The Illusion of World Government

Representatives of 26 United Nations attend Flag Day ceremonies in the White House in 1942.

THE trustful acceptance of false solutions for our perplexing problems adds a touch of pathos to the tragedy of our age.

The tragic character of our age is revealed in the world-wide insecurity which is the fate of modern man. Technical achievements, which a previous generation had believed capable of solving every ill to which the human flesh is heir, have created, or at least accentuated, our insecurity. For the growth of technics has given the perennial problems of our common life a more complex form and a scope that has grown to be world-wide.

Our problem is that technics have established a rudimentary world community but have not integrated it organically, morally or politically. They have created a community of mutual dependence, but not one of mutual trust and respect. Without this higher integration, advancing technics tend to sharpen economic rivalries within a general framework of economic interdependence; they change the ocean barriers of yesterday into the battlegrounds of today; and they increase the deadly efficacy of the instruments of war so that vicious circles of mutual fear may end in atomic conflicts and mutual destruction. To these perplexities an ideological conflict has been added, which divides the world into hostile camps.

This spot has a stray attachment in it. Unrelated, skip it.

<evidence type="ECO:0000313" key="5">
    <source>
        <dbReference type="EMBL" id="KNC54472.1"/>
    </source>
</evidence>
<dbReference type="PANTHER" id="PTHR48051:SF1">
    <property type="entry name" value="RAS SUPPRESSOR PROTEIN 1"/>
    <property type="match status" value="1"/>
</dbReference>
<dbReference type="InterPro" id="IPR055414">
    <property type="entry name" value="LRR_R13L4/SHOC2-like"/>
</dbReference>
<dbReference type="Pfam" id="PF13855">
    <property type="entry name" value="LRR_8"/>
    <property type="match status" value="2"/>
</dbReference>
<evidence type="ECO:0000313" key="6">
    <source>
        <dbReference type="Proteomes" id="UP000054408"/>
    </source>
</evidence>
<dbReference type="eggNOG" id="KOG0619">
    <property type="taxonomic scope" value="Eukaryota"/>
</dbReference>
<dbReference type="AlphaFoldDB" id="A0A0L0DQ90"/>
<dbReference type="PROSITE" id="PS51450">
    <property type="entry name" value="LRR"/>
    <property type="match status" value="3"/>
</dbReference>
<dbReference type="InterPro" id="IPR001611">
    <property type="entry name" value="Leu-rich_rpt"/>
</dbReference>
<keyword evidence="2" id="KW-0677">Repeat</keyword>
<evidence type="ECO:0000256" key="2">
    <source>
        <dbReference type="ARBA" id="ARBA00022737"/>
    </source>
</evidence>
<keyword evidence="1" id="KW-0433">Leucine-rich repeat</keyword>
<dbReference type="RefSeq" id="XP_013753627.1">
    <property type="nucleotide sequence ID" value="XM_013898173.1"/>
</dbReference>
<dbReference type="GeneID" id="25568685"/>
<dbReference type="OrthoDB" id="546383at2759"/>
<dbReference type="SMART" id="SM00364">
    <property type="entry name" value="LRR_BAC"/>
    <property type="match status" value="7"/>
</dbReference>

It is both necessary and laudable that men of good will should, in this situation, seek to strengthen every moral and political force which might give a rudimentary world community a higher degree of integration. It was probably inevitable that the desperate plight of our age should persuade some well meaning men that the gap between a technically integrated and politically divided community could be closed by the simple expedient of establishing a world government through the fiat of the human will and creating world community by the fiat of world government. It is this hope which adds a touch of pathos to already tragic experiences. The hope not only beguiles some men from urgent moral and political responsibilities. It tempts others into irresponsible criticisms of the necessarily

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